"So I did the only thing I could think of to save him," Derrick said in the statement, "which was to tell the detectives 'OK, yes, I did it.' "

The fingernail scrapings were tested in 2002 but gleaned no DNA profiles, the defense motion said. But they could still yield something to a more sensitive DNA test called Y-STR now available, according to the defense motion, that "targets genetic markers found on the Y-chromosome, which only males possess."

"It's really vital that we use Y-STR or one of the really cutting- edge tests that have been developed," said Alba Morales, Derrick's Innocence Project attorney. "Because it really improves the chance of getting a result from what is by now a fairly degraded sample."


Cherie Derrick, 39, said she met with her former husband recently at Union Correctional Institution in Raiford to discuss his case.

"I would say it was upbeat," she said.

Brody said this latest news has given his client reason to be upbeat.

"He's very happy," the lawyer said. "He's been in prison a very long time but he remains optimistic."

Jamal Thalji can be reached at or 727 869-6236.


Pasco County's death row inmates

Carl Puiatti
: Has spent 23 of his 45 years on death row for abducting Manatee County home economics teacher Sharilyn Ritchie from a Bradenton mall in 1983, robbing her and then gunning her down in a Dade City orange grove. Puiatti was convicted in 1984. In 2001 his co-conspirator, Robert Glock, became the 51st inmate put to death in Florida since 1979. He died of lethal injection at age 39.

John Ruthell Henry: First convicted and sentenced to die at age 36 for two 1985 murders: the stabbing of his 29-year-old wife, Suzanne, in Zephyrhills and his 5-year-old stepson, Eugene Christian, near Plant City hours later. After both were overturned, he was again sentenced to death in 1991 and 1992. Henry, who once served time for killing his first wife, is now 56.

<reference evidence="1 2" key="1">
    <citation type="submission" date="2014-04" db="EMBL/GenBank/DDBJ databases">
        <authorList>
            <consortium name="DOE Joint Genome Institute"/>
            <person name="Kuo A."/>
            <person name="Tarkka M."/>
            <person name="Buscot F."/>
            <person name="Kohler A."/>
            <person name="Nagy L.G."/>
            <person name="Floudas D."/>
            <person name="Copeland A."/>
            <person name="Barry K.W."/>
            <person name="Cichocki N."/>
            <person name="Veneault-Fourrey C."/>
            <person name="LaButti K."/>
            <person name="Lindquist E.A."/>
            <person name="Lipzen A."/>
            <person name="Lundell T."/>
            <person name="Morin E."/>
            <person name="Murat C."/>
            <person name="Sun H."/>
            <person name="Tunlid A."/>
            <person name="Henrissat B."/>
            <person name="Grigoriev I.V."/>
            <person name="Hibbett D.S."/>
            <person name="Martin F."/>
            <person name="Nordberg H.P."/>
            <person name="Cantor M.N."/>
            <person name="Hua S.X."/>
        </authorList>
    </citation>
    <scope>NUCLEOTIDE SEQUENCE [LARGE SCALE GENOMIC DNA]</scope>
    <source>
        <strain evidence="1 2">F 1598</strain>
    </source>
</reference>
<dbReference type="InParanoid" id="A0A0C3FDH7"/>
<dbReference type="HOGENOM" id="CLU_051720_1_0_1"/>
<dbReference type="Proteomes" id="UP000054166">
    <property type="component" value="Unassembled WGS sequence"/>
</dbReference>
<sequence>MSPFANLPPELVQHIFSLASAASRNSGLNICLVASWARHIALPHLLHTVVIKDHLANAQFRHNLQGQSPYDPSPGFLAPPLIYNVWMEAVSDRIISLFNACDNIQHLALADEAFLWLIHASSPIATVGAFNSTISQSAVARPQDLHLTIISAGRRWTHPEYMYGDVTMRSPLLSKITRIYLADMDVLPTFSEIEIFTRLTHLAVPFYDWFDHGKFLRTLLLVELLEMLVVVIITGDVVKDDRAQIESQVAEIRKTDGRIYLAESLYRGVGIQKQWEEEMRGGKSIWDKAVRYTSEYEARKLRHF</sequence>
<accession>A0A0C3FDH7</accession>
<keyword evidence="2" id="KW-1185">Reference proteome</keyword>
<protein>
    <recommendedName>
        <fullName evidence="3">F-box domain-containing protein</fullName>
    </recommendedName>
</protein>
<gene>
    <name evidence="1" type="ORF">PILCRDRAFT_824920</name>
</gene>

Oscar Ray Bolin Jr.: The 45-year-old serial killer is the most infamous name on this list. He has been convicted of killing three woman and had six death sentences overturned. He abducted 26-year-old Teri Lynn Matthews from the Land O'Lakes post office and stabbed her to death in 1986. After two overturned convictions, Bolin was again convicted and sentenced to death in 2002. The Florida Supreme Court upheld his sentence in 2004. And this month in Hillsborough County he received his third death sentence for the 1986 murder of Stephanie Collins.

Dominick Occhicone: Sentenced to death in 1987 for killing the parents of his ex-fiancee because she ended their relationship. In 1986 he cut the phone lines at her parents' Holiday home, then fatally shot her father, Raymond Artzner, 66, once and her mother, Evelyn Artzner, 62, four times. Occhicone was 41 then. He's 62 now.

Samuel Jason Derrick: In 1988 he was convicted and sentenced to death for the murder a year earlier of Moon Lake General Store owner Rama Sharma, 55. Sharma had been stabbed 31 times and had $360 in receipts on him. Derrick was 20 at the time of the murder. He is now 40.

Alvin Leroy Morton: Has been sentenced to death twice for his role in Hudson's infamous 1992 "pinkie finger murders." Morton, then 20, and three friends shot 55-year-old John Bowers dead and nearly severed the head of his 75-year-old mother, Madeline Weisser. Bowers' right pinkie finger was cut off as a trophy. Morton, whose 1994 conviction was overturned but who was again convicted and sentenced in 1999, is now 35.

Michael Peter Fitzpatrick: In 1996, Laura Lynn Romines died at age 28, two weeks after she was found raped and stabbed in the neck on a Land O'Lakes road. Fitzpatrick was 38 when he was convicted and sentenced to death in 2001. Now 45, Fitzpatrick's sentence was upheld by the Florida Supreme Court in 2005.